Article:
Do you know the three things you need to secure a contract in pro-cycling?

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Are you thinking about how quickly Women’s Cycling is evolving? The number of women’s teams (globally) has increased by over 40% in the last five years alone. Media interest in the Women’s World Tour is on the rise. Some of the most progressive organizations in the sport are being led by women for women. Logjams exist in men’s cycling that don’t in women’s.

Women can transform the sport, that’s pretty cool to think about

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Gaby, Steve and Linda did a great job discussing the nuances of Agents and recruitment. At the top of the sport teams employ over 80 people (athletes & staff) – and getting noticed is difficult. For teams that are big or small, it’s a complex job with lots of room to improve. The panel discuss some great ways to help athletes stand out.

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We brought in some of Canada’s most knowledgeable people in pro road cycling to answer your killer questions. We chatted about:

  • The structure of the sport (globally and in North America)
  • How teams work, especially recruiting
  • What Agents do, don’t do, and when to use one
  • Personal branding, representing you, your team, and sponsors
  • How the sport is changing, right now, why that’s important

#conversation panel guests included Linda Jackson, Gabrielle Pilote-Fortin, Alison Testroete, and Steve Bauer. The #conversation was hosted by BTG director Kev Field. Some of Canada’s top current riders were on hand watching along.

Kev had a tech glitch and 3 information slides didn’t show, here they are:


The general structure of the sport is important to know. Athletes should download the UCI Rules (road) and Joint Agreements to keep on top of how the sport works, and athlete’s rights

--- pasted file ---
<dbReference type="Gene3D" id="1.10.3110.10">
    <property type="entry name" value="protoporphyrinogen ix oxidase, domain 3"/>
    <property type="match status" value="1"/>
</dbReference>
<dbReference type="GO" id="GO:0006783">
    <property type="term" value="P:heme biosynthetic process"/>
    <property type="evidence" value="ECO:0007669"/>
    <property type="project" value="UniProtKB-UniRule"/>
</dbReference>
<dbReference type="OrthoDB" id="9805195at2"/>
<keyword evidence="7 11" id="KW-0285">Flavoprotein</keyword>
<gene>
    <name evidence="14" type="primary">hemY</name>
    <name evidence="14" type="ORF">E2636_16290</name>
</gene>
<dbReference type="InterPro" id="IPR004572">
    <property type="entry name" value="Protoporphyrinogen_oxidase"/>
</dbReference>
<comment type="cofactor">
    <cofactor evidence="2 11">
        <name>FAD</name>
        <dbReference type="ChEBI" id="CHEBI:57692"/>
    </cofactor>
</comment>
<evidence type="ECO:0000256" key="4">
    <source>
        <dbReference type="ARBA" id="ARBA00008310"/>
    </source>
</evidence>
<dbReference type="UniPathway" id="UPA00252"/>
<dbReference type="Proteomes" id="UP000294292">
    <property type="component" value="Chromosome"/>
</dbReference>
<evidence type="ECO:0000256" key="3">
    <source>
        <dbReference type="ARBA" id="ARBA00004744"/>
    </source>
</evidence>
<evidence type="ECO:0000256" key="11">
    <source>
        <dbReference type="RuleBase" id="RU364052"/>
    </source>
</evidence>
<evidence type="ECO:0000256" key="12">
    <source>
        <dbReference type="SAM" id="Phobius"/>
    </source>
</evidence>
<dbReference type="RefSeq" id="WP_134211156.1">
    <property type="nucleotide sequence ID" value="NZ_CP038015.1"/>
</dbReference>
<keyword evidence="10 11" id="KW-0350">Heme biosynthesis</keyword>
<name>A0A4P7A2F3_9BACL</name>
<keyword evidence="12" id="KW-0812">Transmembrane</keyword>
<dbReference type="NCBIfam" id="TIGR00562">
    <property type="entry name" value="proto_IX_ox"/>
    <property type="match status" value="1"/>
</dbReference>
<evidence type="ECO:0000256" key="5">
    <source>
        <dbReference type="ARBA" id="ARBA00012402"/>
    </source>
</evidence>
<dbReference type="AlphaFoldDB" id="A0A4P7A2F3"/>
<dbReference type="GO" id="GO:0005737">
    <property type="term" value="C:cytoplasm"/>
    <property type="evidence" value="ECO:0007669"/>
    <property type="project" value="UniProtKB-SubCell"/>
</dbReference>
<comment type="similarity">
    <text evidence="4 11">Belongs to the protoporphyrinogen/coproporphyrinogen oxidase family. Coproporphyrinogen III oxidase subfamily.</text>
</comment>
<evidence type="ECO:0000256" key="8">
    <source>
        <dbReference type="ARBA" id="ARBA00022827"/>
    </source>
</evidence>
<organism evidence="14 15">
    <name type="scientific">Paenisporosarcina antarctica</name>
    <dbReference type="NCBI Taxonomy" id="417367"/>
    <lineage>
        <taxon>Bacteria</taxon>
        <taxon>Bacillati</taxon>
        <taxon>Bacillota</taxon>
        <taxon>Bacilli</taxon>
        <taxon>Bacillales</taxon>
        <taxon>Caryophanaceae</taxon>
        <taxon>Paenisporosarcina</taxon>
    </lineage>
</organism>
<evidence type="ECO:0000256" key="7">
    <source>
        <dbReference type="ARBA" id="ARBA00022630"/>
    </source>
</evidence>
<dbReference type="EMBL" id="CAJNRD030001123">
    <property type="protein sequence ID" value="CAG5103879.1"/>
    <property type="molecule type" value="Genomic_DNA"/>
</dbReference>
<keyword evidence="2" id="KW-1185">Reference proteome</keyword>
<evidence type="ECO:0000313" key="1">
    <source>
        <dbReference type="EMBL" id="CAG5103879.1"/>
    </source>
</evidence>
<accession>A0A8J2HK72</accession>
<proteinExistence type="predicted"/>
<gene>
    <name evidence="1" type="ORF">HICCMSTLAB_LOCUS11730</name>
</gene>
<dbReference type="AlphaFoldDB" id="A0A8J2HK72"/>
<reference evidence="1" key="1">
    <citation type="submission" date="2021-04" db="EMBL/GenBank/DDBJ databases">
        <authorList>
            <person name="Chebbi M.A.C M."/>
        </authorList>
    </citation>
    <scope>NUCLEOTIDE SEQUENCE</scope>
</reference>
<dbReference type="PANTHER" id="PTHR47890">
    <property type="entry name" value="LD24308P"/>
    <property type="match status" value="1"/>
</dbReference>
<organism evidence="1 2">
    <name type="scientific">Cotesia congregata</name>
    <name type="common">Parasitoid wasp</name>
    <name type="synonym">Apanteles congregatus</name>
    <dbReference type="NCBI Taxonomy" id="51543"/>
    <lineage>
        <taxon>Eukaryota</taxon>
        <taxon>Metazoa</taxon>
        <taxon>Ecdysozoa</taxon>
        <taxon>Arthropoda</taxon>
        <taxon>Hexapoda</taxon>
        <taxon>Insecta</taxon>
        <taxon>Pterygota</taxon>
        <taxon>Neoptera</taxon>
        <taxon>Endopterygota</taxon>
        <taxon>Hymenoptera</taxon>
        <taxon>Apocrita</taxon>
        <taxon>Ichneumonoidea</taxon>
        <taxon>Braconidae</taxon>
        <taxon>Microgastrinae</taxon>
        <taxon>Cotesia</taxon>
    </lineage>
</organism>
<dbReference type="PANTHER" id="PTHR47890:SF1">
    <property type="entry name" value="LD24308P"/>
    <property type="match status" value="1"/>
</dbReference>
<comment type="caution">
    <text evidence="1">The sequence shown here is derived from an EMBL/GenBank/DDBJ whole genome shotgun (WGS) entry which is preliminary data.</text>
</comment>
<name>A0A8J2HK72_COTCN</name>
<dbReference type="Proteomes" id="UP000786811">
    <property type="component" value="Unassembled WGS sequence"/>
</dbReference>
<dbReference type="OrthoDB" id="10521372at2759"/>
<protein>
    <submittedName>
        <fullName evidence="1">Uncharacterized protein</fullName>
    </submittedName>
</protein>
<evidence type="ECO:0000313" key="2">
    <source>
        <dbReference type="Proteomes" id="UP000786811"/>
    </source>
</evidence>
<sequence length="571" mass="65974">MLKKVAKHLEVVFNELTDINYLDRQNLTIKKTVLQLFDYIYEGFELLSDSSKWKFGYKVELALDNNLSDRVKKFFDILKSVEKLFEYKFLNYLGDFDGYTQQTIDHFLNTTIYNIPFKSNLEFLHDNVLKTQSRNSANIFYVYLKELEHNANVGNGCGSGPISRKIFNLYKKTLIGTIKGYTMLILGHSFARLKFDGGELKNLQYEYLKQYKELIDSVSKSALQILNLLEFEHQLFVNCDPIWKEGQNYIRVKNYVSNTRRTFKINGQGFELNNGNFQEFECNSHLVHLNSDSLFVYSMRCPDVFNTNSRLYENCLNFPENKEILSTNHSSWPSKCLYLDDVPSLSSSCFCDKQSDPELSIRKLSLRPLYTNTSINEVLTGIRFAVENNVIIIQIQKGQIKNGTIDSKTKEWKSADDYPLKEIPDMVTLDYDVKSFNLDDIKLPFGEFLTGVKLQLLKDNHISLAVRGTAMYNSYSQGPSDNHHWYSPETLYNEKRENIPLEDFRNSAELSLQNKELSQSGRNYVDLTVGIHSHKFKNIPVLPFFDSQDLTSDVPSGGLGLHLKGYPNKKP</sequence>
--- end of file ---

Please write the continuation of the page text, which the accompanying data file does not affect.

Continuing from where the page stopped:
Men’s cycling has 3 tiers of teams, racing across 6 continental circuits. Making it to the top pro teams is about getting into the global top 10% of over 2,300 riders racing in 176 teams UCI Conti Teams all over the world


Women’s cycling is changing really, really fast. It’s hard to keep up, it’s exciting, and something to watch!!

The new 2-tier structure will professionalize women’s cycling, making incomes and career stability “real” for female pro cyclists. It’s about time 😘


Snapshots from the #conversation

Teams & how they work – UCI Teams, even the smallest, are often looking at long lists of athletes: 40-50 or more, for only a few spots. Larger teams are approached by hundreds (see the #’s above) and filter down to a more serious “look-list”. Athletes need to use resources like ProCycling Stats & the UCI to get key contacts and understand things about the teams they want to join, like: who’s staying; who’s leaving (spots potentially available); types of riders the team may need, kinds of races the team performs in, and who to contact. This helps athletes understand “how they fit in”. Athletes need to tailor their approach to the team to demonstrate they know its about the “team” and team’s goals and team mission. Linda and Steve explain this really well → here

Athletes need to be polite and persistent in building a relationship with teams, understanding that teams “recruit long”. It may take 1-2+ seasons to build a relationship that results in getting recruited, don’t give up if you don’t hear back or get a “no” on your first ask. Kevin explains this → here

Agents – work across all levels of cycling now. They can help with a range of services along with helping to find teams and negotiate rider contracts. They can help with immigration, taxation, personal endorsements or more. Athletes need to understand the fees & services an agent or agency offers. It’s important that the right fit is right for you as an athlete. You still need to be very proactive in working with an agent to seek out teams directly. Teams will work with many agents and team GM’s, or sport directors will have mixed opinions on agents. This creates a situation where it’s still really important for the team + athlete to have direct communication and establish a relationship through the recruiting process. The best teams are looking for a “culture-fit” as much as an athlete who can perform. Gabby, Linda and Steve talk about this really well → here and here